One of my former clients, a retired FBI agent who lived in Williamsburg and conducted historic tours of Colonial Williamsburg, told me that the Williamsburg ordinance went too far in requiring "script," with deviations theoretically punishable. He was concerned if he spoke of Civil War history that he could be punished. He never pursued the issue. We have bigger First Amendment issues here -- City Commission's effort to silence First Amendment protected activity by artists and musicians.

Editorial: Tour guide threat all fluff and bluff in St. Augustine
Posted: October 24, 2015 - 6:39pm

We suppose this could be termed a proactive editorial. What we’re opposing hasn’t happened — yet. But it seems certain to be heading our way.

The Institute for Justice might best be called a First Amendment advocacy group. In 2014, it filed suit in Washington on behalf of city tour guides. It challenged, among other things, licensing requirements imposed by the city, but more specifically the city’s right to “test” tour guides on their knowledge their tours’ subject matter. The federal court agreed with the plaintiff. D.C. changed the way it did things.

Flushed with success, it moved southwest to New Orleans — same issue, but a different federal judicial district. The 5th District went 180 degrees around from the D.C. decision, and sided with the Crescent City, upholding its right to test and license its tour guides. There, applicants must pass an exam testing their knowledge of points of interest in the city, have no felony record in the previous five years, pass a drug test and pay a $50 fee for the license.

The court found that New Orleans had a purpose for its ordinance. Generally it said the city’s goal is to promote and protect visitors. For the benefit of those visitors “the City identifies those tour guides who ... are reliable, being knowledgeable about the city and trustworthy, law-abiding and free of drug addiction.”

The Institute for Justice skipped over that detail in a column it submitted to The Record this week.
[Where is the column?  You're blasting it without printing it?]

Again, not mentioning the New Orleans decision, it skipped ahead to it’s next target, Savannah. The column concluded that “after months of litigation, Savannah’s city council voted to repeal the city’s licensing law. It then wondered “If Savannah cannot defend tour guide licensing, how can St. Augustine?”

It seems clear that the column is a first volley in its next challenge here. Actually it seems more like a bluff.

A call to Savannah City Attorney Brooks Stillwell was enlightening. He said the only part of the lawsuit the city acquiesced to was the testing of the tour guides. And he said it had little to do with the lawsuit. It did bring up the issue, and commissioners decided their ordinance was antiquated and that they didn’t want to administer the test anyway. The city decided to let the private tour companies test their employees as they see fit — or not. It simply isn’t a municipal duty. Savannah is litigating the remainder of the challenge.  [That was actually the heart of the D.C. decision.]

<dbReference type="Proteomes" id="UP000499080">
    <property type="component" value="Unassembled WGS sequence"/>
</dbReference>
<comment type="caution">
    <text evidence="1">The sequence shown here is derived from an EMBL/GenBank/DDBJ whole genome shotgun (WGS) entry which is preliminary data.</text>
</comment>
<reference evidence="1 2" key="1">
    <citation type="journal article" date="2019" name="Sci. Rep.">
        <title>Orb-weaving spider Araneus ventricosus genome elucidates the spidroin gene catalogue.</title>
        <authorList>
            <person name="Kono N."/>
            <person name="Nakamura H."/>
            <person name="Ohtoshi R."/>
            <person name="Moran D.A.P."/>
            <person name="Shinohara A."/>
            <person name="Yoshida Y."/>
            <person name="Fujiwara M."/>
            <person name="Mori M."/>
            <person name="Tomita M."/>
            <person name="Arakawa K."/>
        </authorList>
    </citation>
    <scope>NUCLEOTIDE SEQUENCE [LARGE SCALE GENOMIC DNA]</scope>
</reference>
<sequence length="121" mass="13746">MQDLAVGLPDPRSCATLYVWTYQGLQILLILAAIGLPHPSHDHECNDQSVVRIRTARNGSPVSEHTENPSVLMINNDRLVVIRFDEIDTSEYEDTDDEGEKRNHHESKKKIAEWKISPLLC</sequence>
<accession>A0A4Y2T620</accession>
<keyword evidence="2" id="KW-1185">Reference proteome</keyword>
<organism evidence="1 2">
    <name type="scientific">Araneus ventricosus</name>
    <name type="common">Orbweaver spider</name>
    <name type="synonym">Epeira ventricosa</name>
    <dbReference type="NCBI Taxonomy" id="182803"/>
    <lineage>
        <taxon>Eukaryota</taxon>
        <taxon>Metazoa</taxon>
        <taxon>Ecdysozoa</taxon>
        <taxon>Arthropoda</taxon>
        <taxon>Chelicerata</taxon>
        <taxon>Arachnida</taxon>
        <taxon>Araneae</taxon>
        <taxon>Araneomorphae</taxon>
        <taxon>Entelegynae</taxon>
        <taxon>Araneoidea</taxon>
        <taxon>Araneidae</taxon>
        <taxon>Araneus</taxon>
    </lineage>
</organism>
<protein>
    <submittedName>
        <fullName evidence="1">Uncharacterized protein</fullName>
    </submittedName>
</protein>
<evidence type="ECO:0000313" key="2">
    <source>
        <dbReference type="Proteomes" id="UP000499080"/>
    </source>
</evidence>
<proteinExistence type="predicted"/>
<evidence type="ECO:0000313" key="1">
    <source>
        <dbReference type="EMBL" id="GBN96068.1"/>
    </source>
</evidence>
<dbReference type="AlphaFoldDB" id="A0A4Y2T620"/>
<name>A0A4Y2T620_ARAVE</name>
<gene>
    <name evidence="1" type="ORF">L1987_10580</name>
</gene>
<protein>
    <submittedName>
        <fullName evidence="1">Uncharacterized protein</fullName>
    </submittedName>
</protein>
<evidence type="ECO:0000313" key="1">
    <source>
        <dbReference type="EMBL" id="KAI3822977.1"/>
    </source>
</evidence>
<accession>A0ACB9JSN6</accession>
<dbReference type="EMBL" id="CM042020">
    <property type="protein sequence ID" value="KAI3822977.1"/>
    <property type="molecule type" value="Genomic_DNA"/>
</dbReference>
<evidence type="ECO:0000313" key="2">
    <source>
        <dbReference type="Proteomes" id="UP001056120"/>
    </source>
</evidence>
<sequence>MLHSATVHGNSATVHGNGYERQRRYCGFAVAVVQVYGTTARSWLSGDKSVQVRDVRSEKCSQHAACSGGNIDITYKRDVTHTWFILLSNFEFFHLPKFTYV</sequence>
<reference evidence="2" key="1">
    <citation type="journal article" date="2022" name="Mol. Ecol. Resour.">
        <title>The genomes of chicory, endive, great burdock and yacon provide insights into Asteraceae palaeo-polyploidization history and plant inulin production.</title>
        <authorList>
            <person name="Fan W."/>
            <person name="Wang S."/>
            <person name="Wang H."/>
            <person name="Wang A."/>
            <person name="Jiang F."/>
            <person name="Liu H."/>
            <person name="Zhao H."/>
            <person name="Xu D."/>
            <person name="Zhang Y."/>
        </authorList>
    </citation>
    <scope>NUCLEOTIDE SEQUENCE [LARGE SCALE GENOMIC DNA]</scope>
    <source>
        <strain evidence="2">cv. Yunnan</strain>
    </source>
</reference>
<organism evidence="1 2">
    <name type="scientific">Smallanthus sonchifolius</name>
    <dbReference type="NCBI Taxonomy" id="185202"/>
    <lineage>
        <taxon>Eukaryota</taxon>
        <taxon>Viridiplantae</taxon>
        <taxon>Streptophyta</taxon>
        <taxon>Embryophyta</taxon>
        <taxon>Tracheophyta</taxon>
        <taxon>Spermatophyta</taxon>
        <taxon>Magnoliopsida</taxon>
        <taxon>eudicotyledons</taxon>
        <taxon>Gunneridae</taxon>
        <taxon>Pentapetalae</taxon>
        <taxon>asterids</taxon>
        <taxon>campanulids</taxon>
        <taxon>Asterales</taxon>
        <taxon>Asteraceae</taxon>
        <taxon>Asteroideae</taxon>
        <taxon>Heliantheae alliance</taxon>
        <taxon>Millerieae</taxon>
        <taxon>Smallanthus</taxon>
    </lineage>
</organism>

St. Augustine City Attorney Isabelle Lopez had heard rumors and did some checking. She discovered (sic) another detail the Institute for Justice left out.  [Wrote about this days ago: easy "discovery."]

The group took the New Orleans case to the Supreme Court which refused to hear it on its merits.

That supersedes (sic) Savannah’s and our own 11th federal district —which will soon, it seems, be hearing Savannah’s defense of the suit. It does not tie the district court to any ruling, but certainly gives it reason to rule in favor of Savannah (thus St. Augustine) since the High Court has already put it to bed, so to speak.  [Nope, nope, nope: denial of certiorari is not a ruling on  the merits!]

The Institute for Justice seems to want to scare (sic) tourist towns out of opposition, by fudging the facts. Ms. Lopez is in possession (sic) of those facts. If the group comes calling here, and if the city commissions sends her in that direction, she seems (sic) ready to litigate her facts against the group’s — if it has the legal stomach for what we see as a losing (sic) battle.

We do think Savannah has the right idea in allowing tour companies to test their own employees. And why have a city ordinance that we don’t — and really can’t — enforce? While we’re at it, license the tour companies, not the employees. They have a direct interest in telling our story correctly and protecting their clients from employee foibles.